So he just changed his dreams, took over his father’s bait and tackle shop, settled down with Natalie and lived in domestic bliss these past 25 years.
“So, how is Mrs. Franklin?” said Betty, not sure she wanted to hear the answer.
“Hm? Oh, fine dear…well, as good as can be expected under
these circumstances. She’s got her children to comfort her.”
Betty nodded, telling herself that she would have another look at the book tonight. She’d probably dreamed the whole thing up…Pete’s name wasn’t in the book.
After dinner, Betty excused herself and went to her room.
She sprayed herself with perfume to block some of the smell that would come from the book when she opened it, and then grabbed the notebook from her backpack that had everyone’s names she’d collected.
Jedidiah had been perfectly clear on what he wanted and how the names would be chosen and added to the book.
He wanted only people who were involved in the church. Not mere churchgoers, but people who actually had a part in the church.
Pete was a deacon at the Woodbury Community Church for the last
10 years so of course he’s in there…
Betty frowned. Dropping to her hands and knees she felt underneath her bed. The book was stuffed in a shoebox, surrounded by a sea of stuffed animals.
The box felt oddly warm as she pulled it towards her, but that was nothing unusual. She was used to it by now.
Taking out the book, it felt heavier than she remembered.
The first time she wrote in the book it felt as if she were carving flesh not writing on paper. She didn’t like the way it felt. It took her a while to work up the nerve to write in the book again, but she had to do it – she didn’t want Jedidiah to think she wasn’t holding up her end of the bargain. She knew that he would somehow know if she just made up some names.
Betty listened for her parents. They were wrapped up in an episode of The Walking Dead and were oblivious to anything around them. She had time.
Sitting on her bed with the book lying before her, Betty opened the cover.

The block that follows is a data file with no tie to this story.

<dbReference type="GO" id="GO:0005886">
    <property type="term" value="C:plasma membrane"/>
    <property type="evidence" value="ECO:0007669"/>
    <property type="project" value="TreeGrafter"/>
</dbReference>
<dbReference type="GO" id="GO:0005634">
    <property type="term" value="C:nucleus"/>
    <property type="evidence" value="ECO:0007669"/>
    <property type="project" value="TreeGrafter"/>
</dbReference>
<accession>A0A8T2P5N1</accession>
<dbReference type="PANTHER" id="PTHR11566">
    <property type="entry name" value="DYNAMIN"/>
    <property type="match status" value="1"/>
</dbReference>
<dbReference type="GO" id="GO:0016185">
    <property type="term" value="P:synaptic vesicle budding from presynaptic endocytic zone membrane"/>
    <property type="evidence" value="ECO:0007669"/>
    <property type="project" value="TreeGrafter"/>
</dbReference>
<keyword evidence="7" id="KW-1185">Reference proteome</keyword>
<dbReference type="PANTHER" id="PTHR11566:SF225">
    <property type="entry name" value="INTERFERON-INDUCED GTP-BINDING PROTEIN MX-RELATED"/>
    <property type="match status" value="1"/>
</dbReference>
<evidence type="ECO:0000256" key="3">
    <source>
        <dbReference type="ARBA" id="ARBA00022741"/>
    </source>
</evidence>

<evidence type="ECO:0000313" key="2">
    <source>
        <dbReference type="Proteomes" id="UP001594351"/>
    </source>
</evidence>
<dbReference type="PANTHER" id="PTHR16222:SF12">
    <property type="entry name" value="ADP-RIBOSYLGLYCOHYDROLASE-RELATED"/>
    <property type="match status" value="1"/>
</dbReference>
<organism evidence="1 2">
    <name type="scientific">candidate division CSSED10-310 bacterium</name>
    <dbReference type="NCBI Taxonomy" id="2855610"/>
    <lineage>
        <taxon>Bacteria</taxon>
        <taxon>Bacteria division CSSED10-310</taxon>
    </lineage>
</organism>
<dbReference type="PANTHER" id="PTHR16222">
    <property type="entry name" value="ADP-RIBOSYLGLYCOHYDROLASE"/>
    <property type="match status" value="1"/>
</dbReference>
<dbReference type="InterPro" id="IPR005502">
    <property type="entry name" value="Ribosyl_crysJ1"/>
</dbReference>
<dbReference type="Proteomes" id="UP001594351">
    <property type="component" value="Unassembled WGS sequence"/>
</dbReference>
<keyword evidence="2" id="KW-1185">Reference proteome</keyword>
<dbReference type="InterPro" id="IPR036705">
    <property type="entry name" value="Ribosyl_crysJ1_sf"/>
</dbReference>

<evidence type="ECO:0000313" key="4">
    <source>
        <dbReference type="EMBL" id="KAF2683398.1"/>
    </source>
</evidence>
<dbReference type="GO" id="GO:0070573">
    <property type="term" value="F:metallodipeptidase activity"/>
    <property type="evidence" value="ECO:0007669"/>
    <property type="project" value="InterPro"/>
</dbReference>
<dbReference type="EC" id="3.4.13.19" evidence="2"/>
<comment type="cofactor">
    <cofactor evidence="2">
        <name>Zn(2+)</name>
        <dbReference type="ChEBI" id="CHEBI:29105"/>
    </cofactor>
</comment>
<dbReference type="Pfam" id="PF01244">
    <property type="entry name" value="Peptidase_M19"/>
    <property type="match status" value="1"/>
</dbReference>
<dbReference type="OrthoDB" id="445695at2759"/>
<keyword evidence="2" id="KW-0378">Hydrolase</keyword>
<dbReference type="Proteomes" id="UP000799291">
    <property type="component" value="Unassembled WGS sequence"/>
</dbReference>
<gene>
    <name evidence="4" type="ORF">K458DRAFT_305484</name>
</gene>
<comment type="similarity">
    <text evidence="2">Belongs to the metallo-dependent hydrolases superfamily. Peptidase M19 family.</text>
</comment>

Betty sat up straight, looking around her room.
What in the hell?
Her heart pulsing in her ears, Betty looked around, listening closely for another sound, but all she heard was her parents discussing the show.
Turning the pages, she looked for the last entry. It was getting harder and harder to find names. She’d started with her
family’s church and then slowly added names from the other churches in town.
It wasn’t just a matter of finding church directories. She had to go to the churches, find out who was involved in Sunday
school teaching, who was the preacher, deacons…even the church secretary. It was exhausting…and time consuming.
The thought of attending yet another church this weekend was disturbing. Besides, her mom and dad were always suggesting that she come back to their church. They just thought she was going through a phase, but still, she hated lying to them.
I wonder if Jedidiah would let me call it quits. There’s got to be another way…
She felt something crawl on the back of her neck.
Betty flinched, reached for her neck and turned around, but saw nothing.
She heard a voice that seemed to come from all around her.
“Screw this,” said Betty, as she slammed the book shut and started for the door.
“Betty…what are you doing?”
She stopped in her tracks. A tall, lanky boy who looked about her age dressed in faded jeans and a Godsmack T-shirt was leaning against her door.
“Jedidiah….how did you…?”
His voice was low and calm. “Betty, what are you doing? Do you have the names yet?”
Shaking her head, Betty took three steps back to the edge of her bed and then plopped down, the book gripped tightly in her hands.
Jedidiah smiled. Walking towards her, he didn’t seem to notice her shaking.
“So, how many names do you have?”
“I…I’m not sure,” lied Betty.
“You know…you’ve been keeping a list, haven’t you?”
Betty tried to hide her surprise, but she obviously failed because Jedidiah’s mouth seem to split his face in two – his grin spreading from ear to ear.
Her heart sank.
“Here, let me see it,” said Jedidiah, holding his hand towards the book.
Betty held it up to him, glad to have it out of her hands.
Jedidiah took the book and sat down on the opposite edge of the bed. After looking through the pages of names she’d collected he nodded his head, stood up and said, “alright then…this is a good start. When do you expect to be finished?”
She looked into his cold black eyes and suppressed a shiver.
“I’m supposed to go to the Missionary Baptist in Fitzgerald this weekend, but..”
Jedidiah look at her intently. “You’re not thinking of backing out on our deal are you?”
Betty looked down at her hands..
“Uh, well, uh…what do you need those names for anyway…haven’t I gotten enough?
Look, you don’t even have to help me, I’ll..
A knock sounded on the door.
“Sweetheart…Mrs. Delaney just called. Have you seen Carol?”
Betty gasped, looking at Jedidiah. A smug smile on his face, Jedidiah nodded his head, as if to answer Betty’s unasked question.
Her eyes pleaded with Jedidiah. “I saw her at the bus stop, mom…maybe she went over to Vicky’s house.”
“Remember our deal Betty…you don’t want to go back on your word.”
“What did you do to her, you bas..” hissed Betty.
“She’s okay…she’ll just have a headache, that’s all. But if you don’t finish what you’ve started, well…I can’t control what happens next,” said Jedidiah, grinning.